24 Arendt Lijphart, (1969) 'Consociational Democracy' in World Politics. 21:2, 207–25. decision-making process, that they work together with representatives of other ethnic groups within a single cabinet, and that they come up with common policy solutions to problems troubling one or all ethnic groups in the society. Thus ethnic groups literally share the political power in their state, as opposed to dividing the power between sectors or between regional administrative levels, for instance.
Coalition governments, while inclusive of representatives of all ethnic (or other) groups, do not prevent intra-group political competition or multiple political parties from competing for the votes of a single group. In both Macedonia and Bosnia, executive coalitions are accompanied by within-group political competition, which adds a competitive element to the political process and ensures that the beneficial effects of opposition in democratic regimes are preserved. Coalition governments point to an important feature of power-sharing institutions – political elites as major actors upon which the responsibility for implementing power-sharing resides. Indeed the success of executive coalitions depends on the good will of political elites and their inclination to cooperate across ethnic lines. If political elites refuse to work with their counterparts from other ethnic groups, no functioning coalition can be forged and the efforts at power sharing will be futile. In Bosnia coalition governments are a constitutional requirement, while in Macedonia they are an established practice. At the policy level they remain constant, which is why they are not taken as an explanatory factor of ethnic accommodation, but rather as its prerequisite.
The second power-sharing principle – proportionality – is aimed at increasing the representativeness of the political system by allowing fair representation of all ethnic groups in state institutions.25 Parliamentary representation is most often ensured through electoral engineering, such as adaptation of the electoral system, rearrangement of the size of electoral districts, or reserved seats in parliament. Both Bosnia and Macedonia have a closed list PR electoral system where political parties propose lists of candidates. Bosnia has a complex electoral structure combining bi-cameralism and federal parliaments, but the principle of proportionality is enforced at all levels (local, canton, entity and state). Proportionality also entails proportional distribution of resources between groups, such as fiscal decentralisation to bring resources closer to communities, and ethnically sensitive budgeting. In Macedonia fiscal decentralisation is aimed at ensuring fair access to state resources, while in Bosnia each of the entities and cantons has a separate budget. The proportionality principle, especially the PR electoral system, has been the subject of sustained academic criticism from 'integrationist' scholars, who claim it reinforces and strengthens ethnic divisions instead of bridging them. Horowitz criticises the PR electoral system as a divisive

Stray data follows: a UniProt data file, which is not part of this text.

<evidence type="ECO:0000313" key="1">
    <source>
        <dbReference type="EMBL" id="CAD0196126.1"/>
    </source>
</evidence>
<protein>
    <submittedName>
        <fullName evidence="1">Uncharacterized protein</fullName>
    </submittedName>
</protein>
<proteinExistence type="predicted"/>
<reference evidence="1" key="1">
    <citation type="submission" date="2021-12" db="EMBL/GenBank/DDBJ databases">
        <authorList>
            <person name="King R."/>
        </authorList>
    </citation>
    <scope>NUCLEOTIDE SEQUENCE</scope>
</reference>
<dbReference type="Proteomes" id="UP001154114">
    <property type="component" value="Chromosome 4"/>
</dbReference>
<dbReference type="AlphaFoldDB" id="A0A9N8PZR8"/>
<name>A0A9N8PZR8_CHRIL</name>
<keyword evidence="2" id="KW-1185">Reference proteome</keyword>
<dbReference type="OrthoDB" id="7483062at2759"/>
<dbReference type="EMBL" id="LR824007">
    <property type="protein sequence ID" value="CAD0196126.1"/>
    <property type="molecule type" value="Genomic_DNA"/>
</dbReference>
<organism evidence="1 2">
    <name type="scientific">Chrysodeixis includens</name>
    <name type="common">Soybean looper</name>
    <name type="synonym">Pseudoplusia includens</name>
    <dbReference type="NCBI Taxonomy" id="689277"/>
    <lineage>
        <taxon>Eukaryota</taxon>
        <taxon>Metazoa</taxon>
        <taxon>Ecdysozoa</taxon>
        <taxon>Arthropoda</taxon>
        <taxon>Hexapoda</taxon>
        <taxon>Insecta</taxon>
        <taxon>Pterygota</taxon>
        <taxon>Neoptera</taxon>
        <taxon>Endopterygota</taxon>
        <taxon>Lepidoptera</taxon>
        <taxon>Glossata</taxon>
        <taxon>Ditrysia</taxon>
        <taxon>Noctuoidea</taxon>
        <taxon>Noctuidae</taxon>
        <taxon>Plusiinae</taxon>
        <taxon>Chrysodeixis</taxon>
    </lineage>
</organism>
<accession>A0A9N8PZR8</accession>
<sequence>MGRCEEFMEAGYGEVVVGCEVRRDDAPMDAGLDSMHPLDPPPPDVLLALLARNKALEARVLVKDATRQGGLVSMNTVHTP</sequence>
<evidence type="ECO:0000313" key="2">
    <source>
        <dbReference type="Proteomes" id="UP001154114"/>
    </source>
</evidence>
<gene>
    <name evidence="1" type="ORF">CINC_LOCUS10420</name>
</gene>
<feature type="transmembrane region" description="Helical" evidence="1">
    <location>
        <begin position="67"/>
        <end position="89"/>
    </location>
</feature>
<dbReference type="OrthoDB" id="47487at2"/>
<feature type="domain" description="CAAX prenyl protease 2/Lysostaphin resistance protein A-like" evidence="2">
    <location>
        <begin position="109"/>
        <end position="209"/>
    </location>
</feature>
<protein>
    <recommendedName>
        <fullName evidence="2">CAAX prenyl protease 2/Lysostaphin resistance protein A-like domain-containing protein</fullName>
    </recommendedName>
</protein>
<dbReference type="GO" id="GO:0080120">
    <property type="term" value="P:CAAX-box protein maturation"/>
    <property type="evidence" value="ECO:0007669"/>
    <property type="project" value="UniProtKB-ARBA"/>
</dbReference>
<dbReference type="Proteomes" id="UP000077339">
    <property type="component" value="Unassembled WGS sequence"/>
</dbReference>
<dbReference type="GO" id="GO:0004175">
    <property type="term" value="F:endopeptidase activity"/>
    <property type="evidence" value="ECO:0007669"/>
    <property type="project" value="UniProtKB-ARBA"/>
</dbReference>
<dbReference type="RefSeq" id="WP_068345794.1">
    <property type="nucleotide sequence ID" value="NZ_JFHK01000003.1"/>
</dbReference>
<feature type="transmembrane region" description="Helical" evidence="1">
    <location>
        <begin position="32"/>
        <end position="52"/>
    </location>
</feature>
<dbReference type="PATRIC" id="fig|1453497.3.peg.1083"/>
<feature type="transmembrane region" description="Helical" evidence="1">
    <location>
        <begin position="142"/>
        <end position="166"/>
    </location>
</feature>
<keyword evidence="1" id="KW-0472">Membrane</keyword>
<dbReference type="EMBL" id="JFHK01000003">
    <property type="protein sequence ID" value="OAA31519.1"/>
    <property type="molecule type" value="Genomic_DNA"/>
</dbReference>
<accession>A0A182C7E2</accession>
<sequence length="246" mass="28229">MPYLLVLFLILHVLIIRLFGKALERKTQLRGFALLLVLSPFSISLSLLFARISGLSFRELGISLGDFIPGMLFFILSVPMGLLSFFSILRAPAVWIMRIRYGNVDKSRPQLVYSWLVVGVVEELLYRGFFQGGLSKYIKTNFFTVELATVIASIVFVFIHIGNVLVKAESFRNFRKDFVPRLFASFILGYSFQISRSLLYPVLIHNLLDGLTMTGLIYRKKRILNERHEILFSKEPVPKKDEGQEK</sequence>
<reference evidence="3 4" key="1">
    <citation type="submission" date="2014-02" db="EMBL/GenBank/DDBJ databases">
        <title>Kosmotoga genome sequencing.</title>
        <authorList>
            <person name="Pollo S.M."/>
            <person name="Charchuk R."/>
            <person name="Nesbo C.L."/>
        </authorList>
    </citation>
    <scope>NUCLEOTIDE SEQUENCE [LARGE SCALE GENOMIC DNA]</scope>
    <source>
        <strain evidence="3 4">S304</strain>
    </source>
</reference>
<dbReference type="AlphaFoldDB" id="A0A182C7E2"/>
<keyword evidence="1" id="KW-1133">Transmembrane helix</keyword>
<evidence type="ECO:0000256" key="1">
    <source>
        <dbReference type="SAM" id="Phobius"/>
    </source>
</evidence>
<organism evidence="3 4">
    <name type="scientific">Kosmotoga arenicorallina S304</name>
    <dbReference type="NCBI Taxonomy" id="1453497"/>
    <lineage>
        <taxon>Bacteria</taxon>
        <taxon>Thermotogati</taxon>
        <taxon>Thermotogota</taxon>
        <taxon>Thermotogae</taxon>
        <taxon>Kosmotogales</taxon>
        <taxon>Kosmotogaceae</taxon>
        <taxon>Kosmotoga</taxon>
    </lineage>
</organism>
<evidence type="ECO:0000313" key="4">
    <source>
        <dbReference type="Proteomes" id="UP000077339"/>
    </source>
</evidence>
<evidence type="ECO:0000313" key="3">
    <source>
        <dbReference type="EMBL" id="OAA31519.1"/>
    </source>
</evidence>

25 Arend Lijphart, 'Self-determination versus Pre-determination of Ethnic Minorities in Power-sharing Systems', in Thinking about Democracy (London; NY: Routledge, 2008). rather than an integrative measure in an already divided society, and advocates more integrationist measures, such as an alternative vote electoral system.26
Representation is often supplemented by the devolution of political power from a centralised unitary state to various forms of group autonomy – usually territorial, especially in cases where the ethnic groups involved are concentrated compactly within a region of the state territory. Although Lijphart did not emphasise the territorial aspect of group autonomy, lately power-sharing scholars have embraced territorial power-sharing as part of the power-sharing instrumentarium,27 despite the controversial position of territorial solutions to ethnic conflicts in the conflictresolution literature.28 There is no unified form of territorial power-sharing that can be used as a template in all ethnically divided societies. Practical instances of territorial power-sharing range from fairly extensive models to relatively limited territorial devolution. Bosnia is constituted as a federation of two entities, each of which has considerable political powers. Its Bosnian-Croat entity is further split into regional units – cantons, and into municipalities at the local level. Macedonia, in contrast, has only increased the authority of its local government units through more limited decentralisation. The extent of territorial power-sharing can depend on many factors, such as the groups' homogeneity, or on the strategic and economic significance of the territory to the state.29 In all cases, however, it is intended to provide some form of self-government for the minority group.
In addition to territorial autonomy, power-sharing can include functional autonomy: political and economic transfer of policy competencies to groups' control or to local governments. In the latter case, local political elites gain de facto autonomy over the policy process in specific policy areas where the political centre plays only a limited role. Functional autonomy has received limited academic attention beyond the discussion and recommendation of cultural and educational autonomy by authors who do not subscribe to the view that territorial solutions can reduce ethnic conflicts.30 In general, functional autonomy is considered a less empowering solution to ethnic demands, one that is only offered as a substitute for
26 Donald Horowitz, Ethnic Groups in Conflict (Berkeley: University of California, 1985); Donald Horowitz, A Democratic South Africa? Constitutional Engineering in a Divided Society (Berkeley: University of California Press, 1991).